Tag Archives: macy nebraska

History in Siouxland, the Umo`ho (Omaha) tribe, Macy, NE

14 Jun

A replica of an earth lodge of the Omaha Tribe at the scenic overlook viewing the Missouri River near Macy, NE Friday, April 25, 2020. (photo by Jerry L Mennenga©)

As restrictions relax because of the coronavirus I look forward again in getting out and about in Siouxland and learning more about the area and its history. No matter where one lives, there are always little gems that pop up and present themselves to those interested in taking a moment to stop, look and listen.

History of the Omaha Tribe can be found at the scenic overlook viewing the Missouri River near Macy, NE Friday, April 25, 2020. (photo by Jerry L Mennenga©)

 

An informational plaque informs visitors about the Omaha Tribe at the scenic overlook viewing the Missouri River near Macy, NE Friday, April 25, 2020. (photo by Jerry L Mennenga©)

Taking a highway I generally don’t drive  because of its out of the way location was this time one of those gems. A scenic overview rest area overlooking the Missiouri River between the states of Nebraska and Iowa also contained information about the history of the Omaha Tribe that has been in the Siouxland area for decades.

A replica of an Omaha Tribe earth lodge at the scenic overlook viewing the Missouri River near Macy, NE Friday, April 25, 2020. (photo by Jerry L Mennenga©)

 

A plaque contains information about the Omaha Tribe found at a scenic overlook viewing the Missouri River near Macy, NE Friday, April 25, 2020. (photo by Jerry L Mennenga©)

Learning history about places and people like the Omaha Tribe is so much different than when I was in elementary school simply because one can find more accurate, and less white-washed information concerning indigenous people than what was presented in the history books used when I was a child. The Old West and settling of these territories told from a perspective of Hollywood and a less than honest history by the government  of the U.S. at the time.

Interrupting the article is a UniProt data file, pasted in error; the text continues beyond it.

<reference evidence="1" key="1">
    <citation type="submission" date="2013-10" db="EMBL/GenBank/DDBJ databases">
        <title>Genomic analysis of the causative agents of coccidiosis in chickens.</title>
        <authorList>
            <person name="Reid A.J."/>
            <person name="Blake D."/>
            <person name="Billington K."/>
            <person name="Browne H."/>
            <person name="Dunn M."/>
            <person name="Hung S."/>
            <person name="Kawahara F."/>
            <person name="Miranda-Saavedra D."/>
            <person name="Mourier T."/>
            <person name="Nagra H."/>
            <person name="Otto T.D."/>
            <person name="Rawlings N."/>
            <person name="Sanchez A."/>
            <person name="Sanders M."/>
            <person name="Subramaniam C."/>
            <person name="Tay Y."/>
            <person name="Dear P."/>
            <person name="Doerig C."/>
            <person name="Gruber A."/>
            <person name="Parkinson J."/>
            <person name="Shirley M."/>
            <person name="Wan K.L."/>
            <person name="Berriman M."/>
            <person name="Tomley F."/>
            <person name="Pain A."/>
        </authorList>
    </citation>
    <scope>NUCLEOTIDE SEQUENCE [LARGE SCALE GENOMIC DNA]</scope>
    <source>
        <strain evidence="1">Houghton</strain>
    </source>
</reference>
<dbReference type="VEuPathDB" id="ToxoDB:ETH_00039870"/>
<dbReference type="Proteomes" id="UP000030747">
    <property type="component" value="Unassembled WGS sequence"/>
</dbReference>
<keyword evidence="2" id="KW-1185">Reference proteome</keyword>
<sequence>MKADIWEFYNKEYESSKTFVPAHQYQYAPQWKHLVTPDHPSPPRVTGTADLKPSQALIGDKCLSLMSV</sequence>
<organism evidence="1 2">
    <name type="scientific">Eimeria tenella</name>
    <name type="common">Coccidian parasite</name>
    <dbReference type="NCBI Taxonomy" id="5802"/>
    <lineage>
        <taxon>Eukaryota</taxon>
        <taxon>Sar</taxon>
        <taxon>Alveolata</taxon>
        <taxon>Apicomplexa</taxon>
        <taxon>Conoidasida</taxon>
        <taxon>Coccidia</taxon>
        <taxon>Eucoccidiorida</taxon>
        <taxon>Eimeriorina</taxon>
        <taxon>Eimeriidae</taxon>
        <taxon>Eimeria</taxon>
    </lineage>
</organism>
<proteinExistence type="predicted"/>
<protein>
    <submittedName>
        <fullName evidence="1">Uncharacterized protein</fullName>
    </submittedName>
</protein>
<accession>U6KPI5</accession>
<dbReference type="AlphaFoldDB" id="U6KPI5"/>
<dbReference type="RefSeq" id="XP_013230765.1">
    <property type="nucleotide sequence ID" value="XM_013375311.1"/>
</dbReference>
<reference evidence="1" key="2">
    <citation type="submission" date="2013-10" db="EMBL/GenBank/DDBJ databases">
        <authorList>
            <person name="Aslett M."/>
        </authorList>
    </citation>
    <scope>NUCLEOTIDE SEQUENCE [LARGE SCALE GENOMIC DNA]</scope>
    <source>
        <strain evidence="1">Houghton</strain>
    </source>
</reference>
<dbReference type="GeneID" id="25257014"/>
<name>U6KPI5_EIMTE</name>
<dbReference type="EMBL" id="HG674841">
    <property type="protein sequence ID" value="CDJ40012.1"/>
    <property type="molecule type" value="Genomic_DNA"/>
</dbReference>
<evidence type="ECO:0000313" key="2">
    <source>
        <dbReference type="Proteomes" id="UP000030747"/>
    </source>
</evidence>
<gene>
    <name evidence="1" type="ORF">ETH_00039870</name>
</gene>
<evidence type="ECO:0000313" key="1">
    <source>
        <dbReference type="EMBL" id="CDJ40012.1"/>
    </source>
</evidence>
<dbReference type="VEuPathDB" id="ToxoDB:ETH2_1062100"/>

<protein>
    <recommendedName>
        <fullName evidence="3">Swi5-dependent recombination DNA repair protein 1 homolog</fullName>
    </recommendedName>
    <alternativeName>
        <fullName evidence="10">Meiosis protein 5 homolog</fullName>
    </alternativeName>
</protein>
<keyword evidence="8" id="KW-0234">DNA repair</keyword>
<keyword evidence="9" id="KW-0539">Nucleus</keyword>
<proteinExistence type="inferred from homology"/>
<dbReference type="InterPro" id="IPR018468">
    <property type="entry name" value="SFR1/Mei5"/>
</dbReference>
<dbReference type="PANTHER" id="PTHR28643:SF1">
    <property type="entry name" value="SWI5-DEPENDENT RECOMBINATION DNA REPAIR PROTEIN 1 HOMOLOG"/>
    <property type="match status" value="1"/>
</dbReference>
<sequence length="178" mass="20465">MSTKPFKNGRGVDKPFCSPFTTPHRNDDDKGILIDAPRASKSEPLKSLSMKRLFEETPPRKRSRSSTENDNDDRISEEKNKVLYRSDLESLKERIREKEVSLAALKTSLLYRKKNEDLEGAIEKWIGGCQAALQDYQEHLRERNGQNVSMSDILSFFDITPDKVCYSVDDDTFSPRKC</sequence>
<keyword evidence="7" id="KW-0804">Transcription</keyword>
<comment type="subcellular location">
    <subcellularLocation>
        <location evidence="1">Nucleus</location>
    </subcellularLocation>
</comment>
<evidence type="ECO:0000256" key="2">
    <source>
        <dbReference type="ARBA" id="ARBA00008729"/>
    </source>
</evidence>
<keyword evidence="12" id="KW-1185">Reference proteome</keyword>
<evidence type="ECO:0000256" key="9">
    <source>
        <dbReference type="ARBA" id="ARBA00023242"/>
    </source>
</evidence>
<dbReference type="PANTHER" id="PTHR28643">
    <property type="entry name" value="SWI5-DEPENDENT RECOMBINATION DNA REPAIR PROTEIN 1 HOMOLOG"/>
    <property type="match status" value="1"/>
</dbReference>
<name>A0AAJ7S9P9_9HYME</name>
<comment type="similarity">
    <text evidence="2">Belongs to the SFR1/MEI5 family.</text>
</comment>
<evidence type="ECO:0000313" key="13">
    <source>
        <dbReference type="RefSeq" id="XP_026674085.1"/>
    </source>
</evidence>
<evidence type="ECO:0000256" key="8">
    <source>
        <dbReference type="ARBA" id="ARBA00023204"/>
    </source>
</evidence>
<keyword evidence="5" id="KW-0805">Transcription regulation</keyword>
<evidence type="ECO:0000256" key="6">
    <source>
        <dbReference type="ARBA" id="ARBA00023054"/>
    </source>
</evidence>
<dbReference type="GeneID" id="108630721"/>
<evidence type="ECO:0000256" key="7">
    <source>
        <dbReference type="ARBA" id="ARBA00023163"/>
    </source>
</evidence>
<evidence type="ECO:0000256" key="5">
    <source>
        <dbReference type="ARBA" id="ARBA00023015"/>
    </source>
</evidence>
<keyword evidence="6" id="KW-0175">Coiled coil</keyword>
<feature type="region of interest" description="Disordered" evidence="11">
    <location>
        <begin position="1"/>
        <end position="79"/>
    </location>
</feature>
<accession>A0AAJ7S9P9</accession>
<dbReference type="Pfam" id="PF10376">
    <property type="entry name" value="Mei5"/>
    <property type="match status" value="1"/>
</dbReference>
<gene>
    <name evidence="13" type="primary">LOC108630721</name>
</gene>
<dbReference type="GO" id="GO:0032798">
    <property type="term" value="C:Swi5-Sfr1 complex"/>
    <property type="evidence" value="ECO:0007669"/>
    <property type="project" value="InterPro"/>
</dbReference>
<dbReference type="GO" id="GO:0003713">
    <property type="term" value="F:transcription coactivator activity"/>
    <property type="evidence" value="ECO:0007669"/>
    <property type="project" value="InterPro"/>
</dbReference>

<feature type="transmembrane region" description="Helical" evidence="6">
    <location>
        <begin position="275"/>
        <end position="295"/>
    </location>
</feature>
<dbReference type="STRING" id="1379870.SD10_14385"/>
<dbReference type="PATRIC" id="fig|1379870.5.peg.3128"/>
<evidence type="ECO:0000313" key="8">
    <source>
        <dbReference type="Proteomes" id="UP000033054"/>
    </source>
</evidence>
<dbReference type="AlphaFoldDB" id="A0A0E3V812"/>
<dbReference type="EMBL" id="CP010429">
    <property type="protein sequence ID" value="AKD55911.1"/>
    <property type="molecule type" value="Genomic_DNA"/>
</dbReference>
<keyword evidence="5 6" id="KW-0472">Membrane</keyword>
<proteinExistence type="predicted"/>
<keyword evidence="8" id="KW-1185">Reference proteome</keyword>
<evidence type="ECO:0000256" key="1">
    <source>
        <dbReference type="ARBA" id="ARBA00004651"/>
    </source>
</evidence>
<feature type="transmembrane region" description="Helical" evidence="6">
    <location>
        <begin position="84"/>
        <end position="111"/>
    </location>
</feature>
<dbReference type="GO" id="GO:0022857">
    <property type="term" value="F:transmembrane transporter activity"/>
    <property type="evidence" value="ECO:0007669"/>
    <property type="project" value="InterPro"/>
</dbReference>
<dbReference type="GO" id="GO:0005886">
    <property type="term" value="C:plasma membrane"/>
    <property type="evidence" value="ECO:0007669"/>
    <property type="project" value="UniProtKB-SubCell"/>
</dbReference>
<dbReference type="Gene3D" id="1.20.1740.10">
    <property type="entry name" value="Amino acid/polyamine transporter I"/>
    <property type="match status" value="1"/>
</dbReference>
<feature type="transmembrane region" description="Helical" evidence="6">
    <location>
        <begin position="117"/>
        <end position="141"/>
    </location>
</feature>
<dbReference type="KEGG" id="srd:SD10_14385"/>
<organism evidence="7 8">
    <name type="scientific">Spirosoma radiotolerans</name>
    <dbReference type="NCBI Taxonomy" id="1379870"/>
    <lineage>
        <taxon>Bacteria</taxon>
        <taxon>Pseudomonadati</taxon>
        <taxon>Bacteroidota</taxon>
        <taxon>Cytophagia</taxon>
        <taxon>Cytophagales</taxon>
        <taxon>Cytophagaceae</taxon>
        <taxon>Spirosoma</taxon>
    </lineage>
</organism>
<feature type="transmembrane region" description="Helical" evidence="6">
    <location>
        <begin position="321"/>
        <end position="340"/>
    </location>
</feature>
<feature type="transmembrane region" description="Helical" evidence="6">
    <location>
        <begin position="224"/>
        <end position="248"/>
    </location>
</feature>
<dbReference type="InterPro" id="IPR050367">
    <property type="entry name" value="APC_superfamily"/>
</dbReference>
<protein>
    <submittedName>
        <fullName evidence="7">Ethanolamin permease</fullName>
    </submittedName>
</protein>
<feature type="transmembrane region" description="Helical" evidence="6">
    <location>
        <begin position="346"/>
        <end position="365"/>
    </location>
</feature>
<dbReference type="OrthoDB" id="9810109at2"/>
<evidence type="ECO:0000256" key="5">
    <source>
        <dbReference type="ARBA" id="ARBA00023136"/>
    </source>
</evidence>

From a website of warpaths to peace pipes a timeline of the Omaha tribe:

  • 1541: Hernando De Soto, the Spanish explorer is the first European to encounter the Omaha

  • 1700: The first European reference to the Omaha tribe was made by Pierre-Charles Le Sueur

  • 1718: The French map maker Guillaume Delisle named the tribe as “The Maha, a wandering nation”, along the northern stretch of the Missouri River

  • 1801: A devastating smallpox epidemic decimates the Omaha people

  • 1802: The number of Omaha had declined to just 300 people due to sickness and warfare

  • 1803: The Louisiana Purchase

  • 1804: Jean Pierre Chouteau was appointed as the US Indian agent

  • 1804: Lewis and Clark expedition (1804 – 1806)

  • 1813: Manuel Lisa (1772 -1820) established Ft. Lisa, the most important trading post on the Missouri River, controlling trade with the Pawnee, Missouria, Otoe, and other neighbouring Indians from 1813 to 1822

  • 1831: The Treaty of Prairie du Chien in which the Omaha ceded their lands in Iowa to the United States

  • 1832: The artist George Catlin visits the Omaha tribe

  • 1836: They joined with other tribes in more treaties with the U.S. Government

  • 1837: Second great Smallpox epidemic kills many Native American Indians

  • 1837: The Council Bluff’s Agency supervised the tribe from 1837 – 1856

  • 1840’s: Series of bloody conflicts with the Sioux

  • 1854: The treaty of March 16, 1854 ceded all their lands west of the Missouri River and south of a line running due west

  • 1856: The Omaha Agency supervised the tribe from 1856 – 1876

  • 1865: On March 6, 1865, the Omaha sold part of their reservation to the United States

  • 1870’s: The buffalos had been deliberately slaughtered by the whites to the point of extinction so ending the lifestyle of the Great Plains Native Indians

  • 1876: Nebraska Agencies supervised the tribe from 1876 – 1880

  • 1887-1934: General Allotment Act (1887) began land allotment of Native Indian territory

But one needs to stop and take the time to learn about the history, as well as enjoying the natural beauty of an area while going about one’s life. So many twists and turns and speed bumps to sometimes getting to a destination. Life is all of that.

Jerry Mennenga

Sioux City, Iowa

An informational plaque about the Omaha Tribe at a scenic overlook viewing the Missouri River near Macy, NE Friday, April 25, 2020. (photo by Jerry L Mennenga©)

 

A look at the Missouri River separating Iowa and Nebraska seen from a scenic overlook near Macy, NE Friday, April 25, 2020. (photo by Jerry L Mennenga©)

 

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